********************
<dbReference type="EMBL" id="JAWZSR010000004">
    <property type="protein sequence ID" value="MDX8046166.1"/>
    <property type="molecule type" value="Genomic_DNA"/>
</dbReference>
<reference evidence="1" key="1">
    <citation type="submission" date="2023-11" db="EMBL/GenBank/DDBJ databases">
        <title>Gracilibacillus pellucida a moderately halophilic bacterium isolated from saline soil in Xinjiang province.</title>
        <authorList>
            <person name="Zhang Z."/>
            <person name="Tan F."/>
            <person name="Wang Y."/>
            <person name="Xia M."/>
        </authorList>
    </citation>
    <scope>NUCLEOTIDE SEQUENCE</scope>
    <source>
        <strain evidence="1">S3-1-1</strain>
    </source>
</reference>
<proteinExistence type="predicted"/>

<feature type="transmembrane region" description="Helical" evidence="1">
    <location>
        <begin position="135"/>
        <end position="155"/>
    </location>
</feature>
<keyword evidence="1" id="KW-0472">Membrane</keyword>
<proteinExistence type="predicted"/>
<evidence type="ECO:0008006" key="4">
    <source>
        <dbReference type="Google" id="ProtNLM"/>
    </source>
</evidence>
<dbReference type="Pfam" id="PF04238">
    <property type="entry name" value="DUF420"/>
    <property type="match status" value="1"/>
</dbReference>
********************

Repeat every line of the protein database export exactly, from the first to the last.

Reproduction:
<dbReference type="EMBL" id="JAWZSR010000004">
    <property type="protein sequence ID" value="MDX8046166.1"/>
    <property type="molecule type" value="Genomic_DNA"/>
</dbReference>
<reference evidence="1" key="1">
    <citation type="submission" date="2023-11" db="EMBL/GenBank/DDBJ databases">
        <title>Gracilibacillus pellucida a moderately halophilic bacterium isolated from saline soil in Xinjiang province.</title>
        <authorList>
            <person name="Zhang Z."/>
            <person name="Tan F."/>
            <person name="Wang Y."/>
            <person name="Xia M."/>
        </authorList>
    </citation>
    <scope>NUCLEOTIDE SEQUENCE</scope>
    <source>
        <strain evidence="1">S3-1-1</strain>
    </source>
</reference>
<proteinExistence type="predicted"/>

<feature type="transmembrane region" description="Helical" evidence="1">
    <location>
        <begin position="135"/>
        <end position="155"/>
    </location>
</feature>
<keyword evidence="1" id="KW-0472">Membrane</keyword>
<proteinExistence type="predicted"/>
<evidence type="ECO:0008006" key="4">
    <source>
        <dbReference type="Google" id="ProtNLM"/>
    </source>
</evidence>
<dbReference type="Pfam" id="PF04238">
    <property type="entry name" value="DUF420"/>
    <property type="match status" value="1"/>
</dbReference>